Andree McRae, Associate Broker 716-699-4800 x115 • 716-499-8839 12 Washington St., Ellicottville, NY


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Barbara Fox Studio 716.699.4145

Watercolors and Oil Paintings

Open Thursday Sunday Noon - 5pm or by appointment

Handwoven & Handspun Functional Fiber Art Annie Widger


• Jennie Acklin


TINA DILLON, GRI Licensed Real Estate Agent

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June 21-27, 2013

Ellicottville Times

(716) 699.4062 Page 3


Ellicottville’s Summer Music Fest Entertainment

& Friends Percussionist

& Vocalist Accoustic & Electric Favorites Favorite

July 4-7, 2013

Gretchen Wilson & 90 West, Saturday July 6 Creedence Clearwater Revisited & Exit Sunday July 7

“Great Music... Fun Times for all Occasions�

Freddie Joseph 716-699-5688

By Freddie Joseph






A Touch of Grae

Wagner & Winston

Fred n’ Tuck

7:00 pm

8:00 pm

8:00 pm

Gin Mill

Gin Mill

Gin Mill

Mars and Flo-Rida. Heads up ‌ some of these songs do contain explicit lyrics.

to make you tithe into their tip basket for the betterment of your musical soul!

2 Guys Drinkin’ Beer

3 Easy Pieces

Mondo Monday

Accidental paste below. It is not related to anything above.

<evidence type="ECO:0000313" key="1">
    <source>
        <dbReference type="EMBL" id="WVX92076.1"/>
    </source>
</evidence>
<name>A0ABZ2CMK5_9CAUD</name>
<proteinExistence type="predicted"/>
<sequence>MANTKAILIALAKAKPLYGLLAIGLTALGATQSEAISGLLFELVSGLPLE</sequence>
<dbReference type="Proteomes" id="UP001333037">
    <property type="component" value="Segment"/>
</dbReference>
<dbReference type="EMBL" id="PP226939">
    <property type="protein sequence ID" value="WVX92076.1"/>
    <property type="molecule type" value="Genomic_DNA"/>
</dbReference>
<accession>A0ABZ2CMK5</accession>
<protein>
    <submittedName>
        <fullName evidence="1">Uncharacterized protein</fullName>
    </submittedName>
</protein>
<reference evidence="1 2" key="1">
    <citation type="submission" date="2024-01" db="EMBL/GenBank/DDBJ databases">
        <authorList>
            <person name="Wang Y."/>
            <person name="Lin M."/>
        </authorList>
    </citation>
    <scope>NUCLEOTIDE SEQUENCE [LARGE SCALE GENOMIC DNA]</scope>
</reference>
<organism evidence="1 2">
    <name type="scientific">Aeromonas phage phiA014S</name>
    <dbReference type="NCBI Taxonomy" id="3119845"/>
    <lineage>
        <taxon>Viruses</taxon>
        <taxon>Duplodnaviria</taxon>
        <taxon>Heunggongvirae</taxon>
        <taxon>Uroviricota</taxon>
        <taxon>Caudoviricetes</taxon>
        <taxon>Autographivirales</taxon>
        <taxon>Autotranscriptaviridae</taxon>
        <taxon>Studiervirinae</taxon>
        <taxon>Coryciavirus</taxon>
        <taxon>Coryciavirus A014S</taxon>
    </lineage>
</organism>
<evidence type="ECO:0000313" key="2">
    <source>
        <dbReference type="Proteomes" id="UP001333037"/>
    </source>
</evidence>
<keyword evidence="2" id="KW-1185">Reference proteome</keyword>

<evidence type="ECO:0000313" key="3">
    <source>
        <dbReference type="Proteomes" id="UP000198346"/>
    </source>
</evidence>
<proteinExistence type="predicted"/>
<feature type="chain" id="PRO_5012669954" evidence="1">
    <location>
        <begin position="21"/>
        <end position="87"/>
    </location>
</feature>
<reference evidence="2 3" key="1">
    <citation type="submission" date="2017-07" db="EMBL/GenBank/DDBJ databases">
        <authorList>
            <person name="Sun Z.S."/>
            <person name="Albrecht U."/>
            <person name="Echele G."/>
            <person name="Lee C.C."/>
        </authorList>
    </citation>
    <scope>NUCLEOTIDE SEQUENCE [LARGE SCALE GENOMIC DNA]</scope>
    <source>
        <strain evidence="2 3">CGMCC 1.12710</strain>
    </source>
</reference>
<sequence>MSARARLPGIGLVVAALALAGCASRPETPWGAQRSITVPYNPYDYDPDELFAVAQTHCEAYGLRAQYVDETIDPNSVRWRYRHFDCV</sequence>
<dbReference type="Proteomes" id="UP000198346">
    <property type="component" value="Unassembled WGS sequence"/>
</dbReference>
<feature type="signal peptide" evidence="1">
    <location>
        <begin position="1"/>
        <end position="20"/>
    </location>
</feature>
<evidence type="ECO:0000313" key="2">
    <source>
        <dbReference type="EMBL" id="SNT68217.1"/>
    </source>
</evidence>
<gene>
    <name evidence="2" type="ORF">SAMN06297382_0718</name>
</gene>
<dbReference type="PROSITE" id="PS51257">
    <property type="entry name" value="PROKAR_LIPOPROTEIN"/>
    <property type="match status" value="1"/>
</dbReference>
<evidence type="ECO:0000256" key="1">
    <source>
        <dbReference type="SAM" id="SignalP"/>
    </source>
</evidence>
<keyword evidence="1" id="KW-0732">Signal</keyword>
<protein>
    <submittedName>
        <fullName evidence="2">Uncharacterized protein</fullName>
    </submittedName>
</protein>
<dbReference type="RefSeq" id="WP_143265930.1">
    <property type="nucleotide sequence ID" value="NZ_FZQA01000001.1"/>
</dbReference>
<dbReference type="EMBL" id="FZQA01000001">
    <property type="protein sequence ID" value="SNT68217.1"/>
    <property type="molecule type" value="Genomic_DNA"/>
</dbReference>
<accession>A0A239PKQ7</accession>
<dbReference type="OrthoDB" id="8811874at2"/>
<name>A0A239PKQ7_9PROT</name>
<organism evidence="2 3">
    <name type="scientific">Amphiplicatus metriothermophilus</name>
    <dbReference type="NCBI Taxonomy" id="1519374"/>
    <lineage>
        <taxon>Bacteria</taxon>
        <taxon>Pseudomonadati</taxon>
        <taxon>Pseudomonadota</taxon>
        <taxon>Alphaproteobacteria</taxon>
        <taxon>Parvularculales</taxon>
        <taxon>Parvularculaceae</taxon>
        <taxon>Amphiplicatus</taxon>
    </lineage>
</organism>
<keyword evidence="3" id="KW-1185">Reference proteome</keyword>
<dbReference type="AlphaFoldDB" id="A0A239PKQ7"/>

9:00 pm

9:00 pm

9:30 pm

Gin Mill


Caitlin Koch

The Other Side of Silence

Blue Mule

7:00 pm

6:00 pm

Gin Mill

6:30 pm EBC



Tuesday, June 25

Monday, June 24

The Haybalers Friday, June 21 Gin Mill, 9 p.m. 2 Guys Drinkin’ Beer These two guys, Ron and Terry, make music much better than drink beer, and while they hold their liquor very well, they can hold their own with the best musicians you’ll ever see. Covering all your favorite styles and songs, these veteran performers love to entertain and it shows! Balloons, 7 p.m. Caitlin Koch & The Jamie Moses Band This sultry soprano from Orchard Park, N.Y., has made quite splash with her appearances on TV’s “American Idol� and “X Factor USA,� and sings regularly with Buffalo area stalwarts Jamie Moses Band. A dynamic vocalist like Caitlin perfectly complements the band’s pop, R & B , and rock groove and takes it to the next level.

7:00 pm Silver Fox

Goodbye Dawn Madigan’s Upstairs Saturday, June 22 Gin Mill, 9 p.m. 3 Easy Pieces This quartet — Martin, Jim, Roger and Warren — from Salamanca, Jamestown and Warren, Pa., area and are frequent performers here. Their show is always first rate, playing what they call “Southern Fried Boogie-Billy,� which sounds like high-energy, classic Southern rock and blues, and it also sounds like a great time! Balloons, 6 p.m. The Other Side of Silence Calling themselves a “rock triumvirate,� these three very accomplished Buffalo area